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Abstract
A large chorus of voices has grown around the claim that theistic belief is epistemically suspect since, as some cognitive scientists have hypothesized, such beliefs are a byproduct of cognitive mechanisms which evolved for rather different adaptive purposes. This paper begins with an overview of the pertinent cognitive science followed by a short discussion of some relevant epistemic concepts. Working from within a largely Williamsonian framework, we then present two different ways in which this research can be formulated into an argument against theistic belief. We argue that neither version works
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DOI 10.24204/ejpr.v3i1.381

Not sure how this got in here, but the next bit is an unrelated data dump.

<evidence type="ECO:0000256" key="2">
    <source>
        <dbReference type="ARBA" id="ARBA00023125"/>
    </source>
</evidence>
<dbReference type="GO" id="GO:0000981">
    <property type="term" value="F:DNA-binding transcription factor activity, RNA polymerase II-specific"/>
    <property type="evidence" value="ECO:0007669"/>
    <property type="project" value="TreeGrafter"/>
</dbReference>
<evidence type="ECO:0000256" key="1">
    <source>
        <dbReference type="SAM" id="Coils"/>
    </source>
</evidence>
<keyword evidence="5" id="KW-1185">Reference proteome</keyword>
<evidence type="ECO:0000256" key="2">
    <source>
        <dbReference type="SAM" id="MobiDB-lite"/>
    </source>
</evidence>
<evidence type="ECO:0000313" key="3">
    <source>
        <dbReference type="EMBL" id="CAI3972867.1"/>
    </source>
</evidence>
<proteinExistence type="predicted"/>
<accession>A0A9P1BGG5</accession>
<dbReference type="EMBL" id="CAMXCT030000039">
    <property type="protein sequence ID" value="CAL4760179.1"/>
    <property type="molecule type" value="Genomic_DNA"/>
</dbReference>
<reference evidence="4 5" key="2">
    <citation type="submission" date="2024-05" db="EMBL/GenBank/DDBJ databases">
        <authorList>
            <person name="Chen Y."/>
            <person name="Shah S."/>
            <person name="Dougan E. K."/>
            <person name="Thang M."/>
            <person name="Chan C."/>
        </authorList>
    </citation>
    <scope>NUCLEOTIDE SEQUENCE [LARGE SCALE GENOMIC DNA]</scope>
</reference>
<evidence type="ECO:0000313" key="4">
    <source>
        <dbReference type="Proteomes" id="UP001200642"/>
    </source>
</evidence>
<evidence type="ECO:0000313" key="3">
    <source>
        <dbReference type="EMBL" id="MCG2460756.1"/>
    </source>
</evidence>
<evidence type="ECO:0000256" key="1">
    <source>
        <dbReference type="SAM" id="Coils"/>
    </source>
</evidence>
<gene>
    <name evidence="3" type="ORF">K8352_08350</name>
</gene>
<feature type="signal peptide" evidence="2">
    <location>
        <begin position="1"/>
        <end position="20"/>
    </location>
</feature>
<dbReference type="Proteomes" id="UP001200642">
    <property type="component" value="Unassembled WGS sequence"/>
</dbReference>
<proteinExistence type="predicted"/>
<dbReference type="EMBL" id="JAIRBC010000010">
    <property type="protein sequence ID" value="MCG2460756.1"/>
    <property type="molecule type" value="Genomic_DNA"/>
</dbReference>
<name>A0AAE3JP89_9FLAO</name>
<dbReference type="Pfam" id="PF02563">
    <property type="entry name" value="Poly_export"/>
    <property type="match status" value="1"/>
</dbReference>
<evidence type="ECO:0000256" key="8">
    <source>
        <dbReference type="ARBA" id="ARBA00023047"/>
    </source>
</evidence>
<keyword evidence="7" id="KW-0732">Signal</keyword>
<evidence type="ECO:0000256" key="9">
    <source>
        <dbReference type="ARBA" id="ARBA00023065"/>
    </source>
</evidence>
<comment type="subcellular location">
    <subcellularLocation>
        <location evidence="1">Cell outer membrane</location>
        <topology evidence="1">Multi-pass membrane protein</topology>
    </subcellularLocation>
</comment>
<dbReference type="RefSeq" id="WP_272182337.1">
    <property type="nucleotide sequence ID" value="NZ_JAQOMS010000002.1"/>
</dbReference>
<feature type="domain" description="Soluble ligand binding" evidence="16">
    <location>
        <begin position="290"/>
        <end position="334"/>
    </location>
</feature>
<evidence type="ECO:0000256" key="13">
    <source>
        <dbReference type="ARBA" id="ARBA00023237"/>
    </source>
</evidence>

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References found in this work BETA

Knowledge and its Limits.Timothy Williamson - 2000 - Oxford University Press.
Epistemology and Cognition.Alvin Ira Goldman - 1986 - Cambridge, MA, USA: Harvard University Press.
Warrant and Proper Function.Alvin Plantinga - 1993 - Oxford University Press.
Epistemic Luck.Duncan Pritchard - 2005 - Oxford University Press UK.

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Citations of this work BETA

Recent Work in Reformed Epistemology.Andrew Moon - 2016 - Philosophy Compass 11 (12):879-891.
Is Supernatural Belief Unreliably Formed?Hans Van Eyghen - 2018 - International Journal for Philosophy of Religion 85 (2):125-148.
The Epistemology of Religion.Martin Smith - 2014 - Analysis 74 (1):135-147.
Introduction.Hans Van Eyghen, Rik Peels & Gijsbert Van den Brink - 2018 - In Hans Van Eyghen, Rik Peels & Gijsbert BVan den Brink (eds.), New Developments in the Cognitive Science of Religion - The Rationality of Religious Belief. Dordrecht: Springer.
Luck: Evolutionary and Epistemic.Billy Dunaway - 2017 - Episteme 14 (4):441-461.

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